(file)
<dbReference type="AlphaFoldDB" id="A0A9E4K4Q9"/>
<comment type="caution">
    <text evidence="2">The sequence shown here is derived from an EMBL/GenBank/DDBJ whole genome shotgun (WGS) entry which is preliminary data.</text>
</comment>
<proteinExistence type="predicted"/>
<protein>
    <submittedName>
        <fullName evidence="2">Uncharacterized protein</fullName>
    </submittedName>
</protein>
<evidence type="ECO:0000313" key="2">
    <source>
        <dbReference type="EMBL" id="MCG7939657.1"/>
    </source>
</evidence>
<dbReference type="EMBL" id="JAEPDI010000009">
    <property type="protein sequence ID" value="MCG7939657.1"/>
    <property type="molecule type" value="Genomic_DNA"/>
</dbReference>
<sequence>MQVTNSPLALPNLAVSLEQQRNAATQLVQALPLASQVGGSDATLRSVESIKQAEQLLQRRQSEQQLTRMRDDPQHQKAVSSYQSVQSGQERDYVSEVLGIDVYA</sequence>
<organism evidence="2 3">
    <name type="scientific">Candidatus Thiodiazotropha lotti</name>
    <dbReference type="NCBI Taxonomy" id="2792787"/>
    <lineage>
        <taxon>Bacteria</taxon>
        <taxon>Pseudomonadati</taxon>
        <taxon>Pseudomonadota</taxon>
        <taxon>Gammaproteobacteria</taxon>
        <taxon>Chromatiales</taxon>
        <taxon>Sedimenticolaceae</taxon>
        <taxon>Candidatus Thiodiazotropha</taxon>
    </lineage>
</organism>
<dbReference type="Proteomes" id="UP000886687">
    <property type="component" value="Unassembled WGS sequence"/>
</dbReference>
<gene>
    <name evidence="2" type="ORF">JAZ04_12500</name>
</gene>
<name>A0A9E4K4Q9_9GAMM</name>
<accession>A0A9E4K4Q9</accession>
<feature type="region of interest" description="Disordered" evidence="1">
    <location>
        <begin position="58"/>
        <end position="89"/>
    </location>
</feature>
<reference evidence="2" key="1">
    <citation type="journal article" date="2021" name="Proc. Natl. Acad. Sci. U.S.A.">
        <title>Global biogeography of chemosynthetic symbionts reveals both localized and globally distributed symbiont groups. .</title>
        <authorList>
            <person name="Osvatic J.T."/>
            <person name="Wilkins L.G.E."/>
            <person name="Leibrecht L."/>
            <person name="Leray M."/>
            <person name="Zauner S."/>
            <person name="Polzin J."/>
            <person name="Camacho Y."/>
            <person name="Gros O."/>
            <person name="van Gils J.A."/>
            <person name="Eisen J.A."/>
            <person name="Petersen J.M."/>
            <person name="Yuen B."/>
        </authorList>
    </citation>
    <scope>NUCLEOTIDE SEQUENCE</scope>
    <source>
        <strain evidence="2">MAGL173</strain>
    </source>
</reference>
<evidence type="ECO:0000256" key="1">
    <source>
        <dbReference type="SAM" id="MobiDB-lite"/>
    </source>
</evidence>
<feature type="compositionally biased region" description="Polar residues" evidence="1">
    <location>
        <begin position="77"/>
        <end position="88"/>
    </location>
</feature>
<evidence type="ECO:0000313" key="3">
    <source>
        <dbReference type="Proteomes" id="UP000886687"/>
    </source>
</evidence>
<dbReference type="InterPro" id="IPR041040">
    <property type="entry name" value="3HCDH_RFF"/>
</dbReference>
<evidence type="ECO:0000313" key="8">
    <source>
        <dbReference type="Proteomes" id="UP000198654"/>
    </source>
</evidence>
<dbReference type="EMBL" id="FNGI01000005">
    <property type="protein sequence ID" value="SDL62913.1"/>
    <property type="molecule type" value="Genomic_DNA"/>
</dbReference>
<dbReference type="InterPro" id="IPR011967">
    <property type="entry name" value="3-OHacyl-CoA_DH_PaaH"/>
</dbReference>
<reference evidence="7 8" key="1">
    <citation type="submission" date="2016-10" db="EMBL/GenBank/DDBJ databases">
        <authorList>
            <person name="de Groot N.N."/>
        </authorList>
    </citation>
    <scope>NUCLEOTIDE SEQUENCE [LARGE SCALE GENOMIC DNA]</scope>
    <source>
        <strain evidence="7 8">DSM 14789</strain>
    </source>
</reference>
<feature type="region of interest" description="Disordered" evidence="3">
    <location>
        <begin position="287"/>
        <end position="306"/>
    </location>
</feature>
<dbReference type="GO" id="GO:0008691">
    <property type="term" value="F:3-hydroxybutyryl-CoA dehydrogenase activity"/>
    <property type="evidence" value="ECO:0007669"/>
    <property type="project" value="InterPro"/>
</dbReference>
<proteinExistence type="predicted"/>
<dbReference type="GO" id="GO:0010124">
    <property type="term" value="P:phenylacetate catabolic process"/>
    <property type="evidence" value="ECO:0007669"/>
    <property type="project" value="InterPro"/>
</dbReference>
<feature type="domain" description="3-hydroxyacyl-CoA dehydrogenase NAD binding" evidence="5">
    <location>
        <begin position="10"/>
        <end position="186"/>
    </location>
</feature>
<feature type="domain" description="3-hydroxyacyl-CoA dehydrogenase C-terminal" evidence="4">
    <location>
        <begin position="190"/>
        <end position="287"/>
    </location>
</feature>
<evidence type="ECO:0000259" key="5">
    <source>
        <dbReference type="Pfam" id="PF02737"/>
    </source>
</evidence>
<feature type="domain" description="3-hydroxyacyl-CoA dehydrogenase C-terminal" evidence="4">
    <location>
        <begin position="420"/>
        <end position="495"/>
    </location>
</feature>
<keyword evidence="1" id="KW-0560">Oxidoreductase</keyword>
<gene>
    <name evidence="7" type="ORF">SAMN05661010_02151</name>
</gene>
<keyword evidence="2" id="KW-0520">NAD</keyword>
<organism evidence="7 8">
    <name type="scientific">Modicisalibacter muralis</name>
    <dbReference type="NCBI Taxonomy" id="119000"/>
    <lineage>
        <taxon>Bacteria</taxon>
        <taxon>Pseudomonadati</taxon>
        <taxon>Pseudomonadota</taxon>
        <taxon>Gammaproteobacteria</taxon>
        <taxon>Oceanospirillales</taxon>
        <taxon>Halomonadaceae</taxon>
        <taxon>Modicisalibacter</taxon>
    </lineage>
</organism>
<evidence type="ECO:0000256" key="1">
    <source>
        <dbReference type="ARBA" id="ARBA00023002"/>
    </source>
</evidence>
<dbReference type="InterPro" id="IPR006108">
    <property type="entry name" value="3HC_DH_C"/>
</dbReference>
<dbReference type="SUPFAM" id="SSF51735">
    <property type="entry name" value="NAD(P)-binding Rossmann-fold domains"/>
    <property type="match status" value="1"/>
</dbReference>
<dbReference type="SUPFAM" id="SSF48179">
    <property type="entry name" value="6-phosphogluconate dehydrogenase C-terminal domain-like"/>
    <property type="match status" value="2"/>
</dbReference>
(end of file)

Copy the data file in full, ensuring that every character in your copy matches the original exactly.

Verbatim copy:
<dbReference type="AlphaFoldDB" id="A0A9E4K4Q9"/>
<comment type="caution">
    <text evidence="2">The sequence shown here is derived from an EMBL/GenBank/DDBJ whole genome shotgun (WGS) entry which is preliminary data.</text>
</comment>
<proteinExistence type="predicted"/>
<protein>
    <submittedName>
        <fullName evidence="2">Uncharacterized protein</fullName>
    </submittedName>
</protein>
<evidence type="ECO:0000313" key="2">
    <source>
        <dbReference type="EMBL" id="MCG7939657.1"/>
    </source>
</evidence>
<dbReference type="EMBL" id="JAEPDI010000009">
    <property type="protein sequence ID" value="MCG7939657.1"/>
    <property type="molecule type" value="Genomic_DNA"/>
</dbReference>
<sequence>MQVTNSPLALPNLAVSLEQQRNAATQLVQALPLASQVGGSDATLRSVESIKQAEQLLQRRQSEQQLTRMRDDPQHQKAVSSYQSVQSGQERDYVSEVLGIDVYA</sequence>
<organism evidence="2 3">
    <name type="scientific">Candidatus Thiodiazotropha lotti</name>
    <dbReference type="NCBI Taxonomy" id="2792787"/>
    <lineage>
        <taxon>Bacteria</taxon>
        <taxon>Pseudomonadati</taxon>
        <taxon>Pseudomonadota</taxon>
        <taxon>Gammaproteobacteria</taxon>
        <taxon>Chromatiales</taxon>
        <taxon>Sedimenticolaceae</taxon>
        <taxon>Candidatus Thiodiazotropha</taxon>
    </lineage>
</organism>
<dbReference type="Proteomes" id="UP000886687">
    <property type="component" value="Unassembled WGS sequence"/>
</dbReference>
<gene>
    <name evidence="2" type="ORF">JAZ04_12500</name>
</gene>
<name>A0A9E4K4Q9_9GAMM</name>
<accession>A0A9E4K4Q9</accession>
<feature type="region of interest" description="Disordered" evidence="1">
    <location>
        <begin position="58"/>
        <end position="89"/>
    </location>
</feature>
<reference evidence="2" key="1">
    <citation type="journal article" date="2021" name="Proc. Natl. Acad. Sci. U.S.A.">
        <title>Global biogeography of chemosynthetic symbionts reveals both localized and globally distributed symbiont groups. .</title>
        <authorList>
            <person name="Osvatic J.T."/>
            <person name="Wilkins L.G.E."/>
            <person name="Leibrecht L."/>
            <person name="Leray M."/>
            <person name="Zauner S."/>
            <person name="Polzin J."/>
            <person name="Camacho Y."/>
            <person name="Gros O."/>
            <person name="van Gils J.A."/>
            <person name="Eisen J.A."/>
            <person name="Petersen J.M."/>
            <person name="Yuen B."/>
        </authorList>
    </citation>
    <scope>NUCLEOTIDE SEQUENCE</scope>
    <source>
        <strain evidence="2">MAGL173</strain>
    </source>
</reference>
<evidence type="ECO:0000256" key="1">
    <source>
        <dbReference type="SAM" id="MobiDB-lite"/>
    </source>
</evidence>
<feature type="compositionally biased region" description="Polar residues" evidence="1">
    <location>
        <begin position="77"/>
        <end position="88"/>
    </location>
</feature>
<evidence type="ECO:0000313" key="3">
    <source>
        <dbReference type="Proteomes" id="UP000886687"/>
    </source>
</evidence>
<dbReference type="InterPro" id="IPR041040">
    <property type="entry name" value="3HCDH_RFF"/>
</dbReference>
<evidence type="ECO:0000313" key="8">
    <source>
        <dbReference type="Proteomes" id="UP000198654"/>
    </source>
</evidence>
<dbReference type="EMBL" id="FNGI01000005">
    <property type="protein sequence ID" value="SDL62913.1"/>
    <property type="molecule type" value="Genomic_DNA"/>
</dbReference>
<dbReference type="InterPro" id="IPR011967">
    <property type="entry name" value="3-OHacyl-CoA_DH_PaaH"/>
</dbReference>
<reference evidence="7 8" key="1">
    <citation type="submission" date="2016-10" db="EMBL/GenBank/DDBJ databases">
        <authorList>
            <person name="de Groot N.N."/>
        </authorList>
    </citation>
    <scope>NUCLEOTIDE SEQUENCE [LARGE SCALE GENOMIC DNA]</scope>
    <source>
        <strain evidence="7 8">DSM 14789</strain>
    </source>
</reference>
<feature type="region of interest" description="Disordered" evidence="3">
    <location>
        <begin position="287"/>
        <end position="306"/>
    </location>
</feature>
<dbReference type="GO" id="GO:0008691">
    <property type="term" value="F:3-hydroxybutyryl-CoA dehydrogenase activity"/>
    <property type="evidence" value="ECO:0007669"/>
    <property type="project" value="InterPro"/>
</dbReference>
<proteinExistence type="predicted"/>
<dbReference type="GO" id="GO:0010124">
    <property type="term" value="P:phenylacetate catabolic process"/>
    <property type="evidence" value="ECO:0007669"/>
    <property type="project" value="InterPro"/>
</dbReference>
<feature type="domain" description="3-hydroxyacyl-CoA dehydrogenase NAD binding" evidence="5">
    <location>
        <begin position="10"/>
        <end position="186"/>
    </location>
</feature>
<feature type="domain" description="3-hydroxyacyl-CoA dehydrogenase C-terminal" evidence="4">
    <location>
        <begin position="190"/>
        <end position="287"/>
    </location>
</feature>
<evidence type="ECO:0000259" key="5">
    <source>
        <dbReference type="Pfam" id="PF02737"/>
    </source>
</evidence>
<feature type="domain" description="3-hydroxyacyl-CoA dehydrogenase C-terminal" evidence="4">
    <location>
        <begin position="420"/>
        <end position="495"/>
    </location>
</feature>
<keyword evidence="1" id="KW-0560">Oxidoreductase</keyword>
<gene>
    <name evidence="7" type="ORF">SAMN05661010_02151</name>
</gene>
<keyword evidence="2" id="KW-0520">NAD</keyword>
<organism evidence="7 8">
    <name type="scientific">Modicisalibacter muralis</name>
    <dbReference type="NCBI Taxonomy" id="119000"/>
    <lineage>
        <taxon>Bacteria</taxon>
        <taxon>Pseudomonadati</taxon>
        <taxon>Pseudomonadota</taxon>
        <taxon>Gammaproteobacteria</taxon>
        <taxon>Oceanospirillales</taxon>
        <taxon>Halomonadaceae</taxon>
        <taxon>Modicisalibacter</taxon>
    </lineage>
</organism>
<evidence type="ECO:0000256" key="1">
    <source>
        <dbReference type="ARBA" id="ARBA00023002"/>
    </source>
</evidence>
<dbReference type="InterPro" id="IPR006108">
    <property type="entry name" value="3HC_DH_C"/>
</dbReference>
<dbReference type="SUPFAM" id="SSF51735">
    <property type="entry name" value="NAD(P)-binding Rossmann-fold domains"/>
    <property type="match status" value="1"/>
</dbReference>
<dbReference type="SUPFAM" id="SSF48179">
    <property type="entry name" value="6-phosphogluconate dehydrogenase C-terminal domain-like"/>
    <property type="match status" value="2"/>
</dbReference>